It was symbolic that on the final day of Blue Bombers training camp Thursday, the air was noticeably thick, owing to the effects of the forest fires currently burning in the southern parts of the province.
By the end of the workout, though, the visible smoke that filled IG Field had finally settled, marking a fitting end to what time the players had to make a strong impression. As for the Bombers coaching staff, the conclusion of camp marks only the beginning of what will be some heated debates.
With more guys than they need, and with Friday’s deadline to determine the final roster looming, several decisions will need to be made. The fun, at least for some, will be over.
“We got a lot accomplished. I don’t think there were, besides a smoke day or something like that, logistically I don’t think there was a lot of stuff that was unexpected,” Bombers head coach Mike O’Shea said.
“We pared down the training camp numbers as we went along a couple times and we’re left with some tough decisions which is ultimately what you’d like at the end of training camp, those tough decisions to make.”
The Bombers currently have 80 players on the roster, and will need to trim that number down significantly. A 45-man game roster, including one global player, will need to be determined, along with a 10-man practice roster and a five-man taxi squad.
The only difference between the taxi squad, which was created owing to COVID-19 and the fear players might get sick, and the practice roster is players on the taxi squad, if claimed by another team, must report to their new club and be inserted into the lineup right away. With a traditional practice roster player, claims must still be submitted but teams often find ways to keep their guy around, options that won’t be available with players on the taxi squad.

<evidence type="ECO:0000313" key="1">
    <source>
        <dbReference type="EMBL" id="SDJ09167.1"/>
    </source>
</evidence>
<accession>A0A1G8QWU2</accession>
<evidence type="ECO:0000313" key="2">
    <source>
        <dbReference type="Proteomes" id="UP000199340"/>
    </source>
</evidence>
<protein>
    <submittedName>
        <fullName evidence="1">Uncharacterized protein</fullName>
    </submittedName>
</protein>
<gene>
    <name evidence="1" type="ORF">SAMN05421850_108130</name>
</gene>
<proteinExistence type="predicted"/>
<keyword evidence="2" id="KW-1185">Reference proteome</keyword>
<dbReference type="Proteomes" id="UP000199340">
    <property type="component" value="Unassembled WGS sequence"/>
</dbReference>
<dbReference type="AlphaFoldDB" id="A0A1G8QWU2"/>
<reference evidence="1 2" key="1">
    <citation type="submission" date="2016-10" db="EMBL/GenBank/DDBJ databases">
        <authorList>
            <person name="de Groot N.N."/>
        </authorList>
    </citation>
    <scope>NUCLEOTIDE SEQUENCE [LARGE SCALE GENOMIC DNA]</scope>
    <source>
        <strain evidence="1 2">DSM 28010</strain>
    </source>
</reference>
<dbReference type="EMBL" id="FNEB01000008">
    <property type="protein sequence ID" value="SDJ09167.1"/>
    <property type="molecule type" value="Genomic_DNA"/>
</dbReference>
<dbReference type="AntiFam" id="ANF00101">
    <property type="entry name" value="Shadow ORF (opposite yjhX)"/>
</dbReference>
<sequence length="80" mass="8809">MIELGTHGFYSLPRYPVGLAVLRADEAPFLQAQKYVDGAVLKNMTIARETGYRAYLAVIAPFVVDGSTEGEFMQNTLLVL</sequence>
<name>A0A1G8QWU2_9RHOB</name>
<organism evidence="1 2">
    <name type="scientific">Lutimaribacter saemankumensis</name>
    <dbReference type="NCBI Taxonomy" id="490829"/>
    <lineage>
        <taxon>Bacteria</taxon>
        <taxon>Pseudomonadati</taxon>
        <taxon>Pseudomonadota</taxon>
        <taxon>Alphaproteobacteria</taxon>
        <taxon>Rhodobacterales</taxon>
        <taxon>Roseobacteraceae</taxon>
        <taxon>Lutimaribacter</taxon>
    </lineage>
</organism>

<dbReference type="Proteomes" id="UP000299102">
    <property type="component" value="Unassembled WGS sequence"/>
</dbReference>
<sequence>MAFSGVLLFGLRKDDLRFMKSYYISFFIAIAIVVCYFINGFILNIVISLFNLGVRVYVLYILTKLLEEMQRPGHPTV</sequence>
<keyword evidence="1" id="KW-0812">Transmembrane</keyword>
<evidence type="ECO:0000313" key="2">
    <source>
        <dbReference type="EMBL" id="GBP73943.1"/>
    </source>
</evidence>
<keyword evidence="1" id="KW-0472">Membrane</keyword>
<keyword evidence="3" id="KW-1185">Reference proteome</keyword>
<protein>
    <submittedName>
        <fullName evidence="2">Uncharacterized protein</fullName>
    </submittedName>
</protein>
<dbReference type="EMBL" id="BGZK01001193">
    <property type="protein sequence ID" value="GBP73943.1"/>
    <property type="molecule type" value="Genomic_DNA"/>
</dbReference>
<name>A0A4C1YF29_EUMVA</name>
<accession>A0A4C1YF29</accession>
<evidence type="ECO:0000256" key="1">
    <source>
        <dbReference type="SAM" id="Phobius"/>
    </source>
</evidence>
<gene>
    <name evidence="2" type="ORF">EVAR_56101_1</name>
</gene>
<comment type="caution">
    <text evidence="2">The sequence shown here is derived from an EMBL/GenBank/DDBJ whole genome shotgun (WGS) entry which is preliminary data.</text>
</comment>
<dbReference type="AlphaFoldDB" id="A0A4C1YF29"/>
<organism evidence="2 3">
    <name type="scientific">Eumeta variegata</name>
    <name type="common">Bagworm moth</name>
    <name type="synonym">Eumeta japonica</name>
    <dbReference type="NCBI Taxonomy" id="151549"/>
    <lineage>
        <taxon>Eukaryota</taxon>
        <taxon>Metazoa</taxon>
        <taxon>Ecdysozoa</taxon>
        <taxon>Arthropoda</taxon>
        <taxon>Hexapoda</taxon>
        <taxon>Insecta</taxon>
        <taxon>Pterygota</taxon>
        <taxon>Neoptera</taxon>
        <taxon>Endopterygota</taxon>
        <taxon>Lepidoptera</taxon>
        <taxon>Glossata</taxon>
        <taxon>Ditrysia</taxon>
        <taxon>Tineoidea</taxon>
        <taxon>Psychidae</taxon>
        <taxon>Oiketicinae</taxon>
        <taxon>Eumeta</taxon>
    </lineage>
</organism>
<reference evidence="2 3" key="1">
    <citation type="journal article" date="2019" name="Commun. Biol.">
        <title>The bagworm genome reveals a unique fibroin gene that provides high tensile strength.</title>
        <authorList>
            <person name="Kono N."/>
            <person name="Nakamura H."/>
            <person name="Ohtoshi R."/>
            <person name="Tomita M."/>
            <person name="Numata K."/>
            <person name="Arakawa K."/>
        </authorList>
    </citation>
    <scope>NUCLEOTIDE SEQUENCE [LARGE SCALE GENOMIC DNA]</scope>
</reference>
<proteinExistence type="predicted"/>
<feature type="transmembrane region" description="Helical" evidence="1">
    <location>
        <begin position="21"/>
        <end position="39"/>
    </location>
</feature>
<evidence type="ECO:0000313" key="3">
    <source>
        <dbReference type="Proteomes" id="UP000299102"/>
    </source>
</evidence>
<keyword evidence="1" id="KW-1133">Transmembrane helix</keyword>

What will further complicate numbers is how many players are to be added to the injured list, either on the one- or six-game IR. Teams don’t need to submit their list of injuried players until the day before their first game. All players on the IR are paid their full salary.
Speaking of injuries, the Bombers fared relatively well on this front.
There are some notable absences, though, including running back Andrew Harris (lower-body) and receiver Darvin Adams (upper-body). Both haven’t practised for some time and should be considered questionable, at the very least, heading into Week 1. Preparation for Thursday’s season-opener against the Hamilton Tiger-Cats begins Sunday.
While the Saskatchewan Roughriders lost four players for the season, two of whom were starters, because of torn Achilles injuries, the Bombers lost just one in defensive back Mercy Maston. Maston was slated to start at the strong-side linebacker position, a spot he performed admirably during 2019’s Grey Cup championship run.
“When the team gets finalized, I do believe it’s up to the leaders in the dressing room to make sure it gets to be more like how they would want it to be like. Winning is good and winning with the right people is even better,” O’Shea said.
“There’s always gonna be some adjustment period that guys have now that they’ve made it. They’re so focused on making the team that some of the other stuff might just go over their heads. Once the team is finalized then there’s a bit more of that, that goes into educating the players on how it’s done.”